Starting with the “for” team, ask each student in turn to give their argument, alternating between “for” and “against” until you reach the end of the alley. If you have time for another topic, this time, ask students to reply to the person who spoke before them, before giving their argument.
“They said… but I disagree because… My own argument is…”
KEY VOCABULARY:
Point – A short sentence that explains why you support/oppose a topic Explanation – How and why your point is true.
DIFFERENTIATION:
For less able students you can provide some suggested points that they can provide explanations for.
Students can work in pairs to generate arguments before the debate.
Suggested topics:
1.      Should everyone have a pet in their home?
2.      Should we have to wear school uniforms?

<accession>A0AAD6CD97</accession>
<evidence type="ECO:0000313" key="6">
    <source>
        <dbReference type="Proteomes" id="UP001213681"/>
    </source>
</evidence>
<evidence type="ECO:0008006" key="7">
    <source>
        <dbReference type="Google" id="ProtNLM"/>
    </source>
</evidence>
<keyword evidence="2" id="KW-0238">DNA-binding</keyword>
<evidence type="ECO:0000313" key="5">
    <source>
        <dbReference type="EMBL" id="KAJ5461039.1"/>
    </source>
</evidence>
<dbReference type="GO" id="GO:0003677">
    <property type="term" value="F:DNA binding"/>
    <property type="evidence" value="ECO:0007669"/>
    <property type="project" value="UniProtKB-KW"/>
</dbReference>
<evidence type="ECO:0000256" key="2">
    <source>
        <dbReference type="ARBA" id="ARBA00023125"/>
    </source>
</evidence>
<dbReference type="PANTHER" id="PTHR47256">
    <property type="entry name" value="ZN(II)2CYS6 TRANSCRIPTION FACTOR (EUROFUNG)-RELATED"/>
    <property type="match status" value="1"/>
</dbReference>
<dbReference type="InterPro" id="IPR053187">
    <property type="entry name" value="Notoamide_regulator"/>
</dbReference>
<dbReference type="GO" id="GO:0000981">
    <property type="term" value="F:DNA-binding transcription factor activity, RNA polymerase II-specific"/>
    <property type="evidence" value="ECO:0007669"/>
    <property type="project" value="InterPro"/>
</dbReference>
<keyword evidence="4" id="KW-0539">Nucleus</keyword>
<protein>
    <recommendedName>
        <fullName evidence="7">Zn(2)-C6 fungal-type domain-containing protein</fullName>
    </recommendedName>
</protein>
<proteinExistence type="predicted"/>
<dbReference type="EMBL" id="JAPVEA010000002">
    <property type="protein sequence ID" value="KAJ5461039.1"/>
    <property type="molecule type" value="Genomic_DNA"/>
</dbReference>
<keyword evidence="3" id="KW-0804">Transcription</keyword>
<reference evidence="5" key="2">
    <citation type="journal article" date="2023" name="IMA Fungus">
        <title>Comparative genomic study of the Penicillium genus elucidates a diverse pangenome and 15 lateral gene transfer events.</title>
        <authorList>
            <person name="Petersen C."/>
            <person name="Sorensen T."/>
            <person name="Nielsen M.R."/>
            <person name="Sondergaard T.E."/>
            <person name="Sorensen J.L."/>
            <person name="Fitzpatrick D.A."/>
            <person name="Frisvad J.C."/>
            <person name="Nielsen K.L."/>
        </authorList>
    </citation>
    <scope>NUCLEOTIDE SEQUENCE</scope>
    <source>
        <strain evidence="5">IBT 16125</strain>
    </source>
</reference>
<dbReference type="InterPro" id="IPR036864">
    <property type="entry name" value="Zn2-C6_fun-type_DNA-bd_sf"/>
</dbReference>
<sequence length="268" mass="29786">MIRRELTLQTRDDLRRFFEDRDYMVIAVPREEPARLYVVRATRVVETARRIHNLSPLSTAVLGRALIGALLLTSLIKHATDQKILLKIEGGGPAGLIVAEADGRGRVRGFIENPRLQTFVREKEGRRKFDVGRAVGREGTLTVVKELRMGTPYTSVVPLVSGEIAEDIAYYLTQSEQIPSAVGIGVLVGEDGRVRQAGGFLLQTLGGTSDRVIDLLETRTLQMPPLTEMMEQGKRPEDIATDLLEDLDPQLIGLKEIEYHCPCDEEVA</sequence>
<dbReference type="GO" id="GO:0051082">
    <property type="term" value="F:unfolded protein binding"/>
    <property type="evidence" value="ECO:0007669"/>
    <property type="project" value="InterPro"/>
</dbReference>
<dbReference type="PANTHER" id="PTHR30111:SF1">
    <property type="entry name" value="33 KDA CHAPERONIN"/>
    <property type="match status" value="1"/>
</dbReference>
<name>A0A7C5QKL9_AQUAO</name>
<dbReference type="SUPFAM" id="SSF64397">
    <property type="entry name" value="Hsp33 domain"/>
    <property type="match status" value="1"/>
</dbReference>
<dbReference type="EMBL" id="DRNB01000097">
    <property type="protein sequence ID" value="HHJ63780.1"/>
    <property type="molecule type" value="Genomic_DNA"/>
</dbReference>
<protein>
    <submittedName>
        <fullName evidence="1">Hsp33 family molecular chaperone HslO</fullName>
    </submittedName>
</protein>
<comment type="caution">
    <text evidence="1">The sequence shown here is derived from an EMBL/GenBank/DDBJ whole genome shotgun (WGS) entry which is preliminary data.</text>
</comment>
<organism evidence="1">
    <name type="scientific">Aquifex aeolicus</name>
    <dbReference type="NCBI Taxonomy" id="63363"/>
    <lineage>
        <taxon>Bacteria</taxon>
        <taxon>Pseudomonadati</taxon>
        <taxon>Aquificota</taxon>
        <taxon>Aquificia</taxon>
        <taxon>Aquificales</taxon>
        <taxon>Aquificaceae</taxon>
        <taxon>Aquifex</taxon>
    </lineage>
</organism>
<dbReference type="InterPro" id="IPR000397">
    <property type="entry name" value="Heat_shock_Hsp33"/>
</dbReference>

3.      Should people take part in violent sports like boxing?
4.      Do celebrities make good role models?
5.      Should your parents be able to secretly check what you are doing on the internet?
Recap the need for justifying opinions. Use the ‘Why? Because…’ prompt to reinforce this. Introduce the vocabulary of ‘Point + Explanation’, linking them to ‘Why? Because…’
Balloon debate
4-6 volunteers should come to the front of the class/find a clear space.
Each one should choose a person that they will play during this game. You may want to restrict them using a theme, e.g. “famous people from history“ or “characters from Harry Potter”.
Now set the scene: all these people are in a balloon, but unfortunately it is leaking. To save ourselves, we will have to throw someone overboard!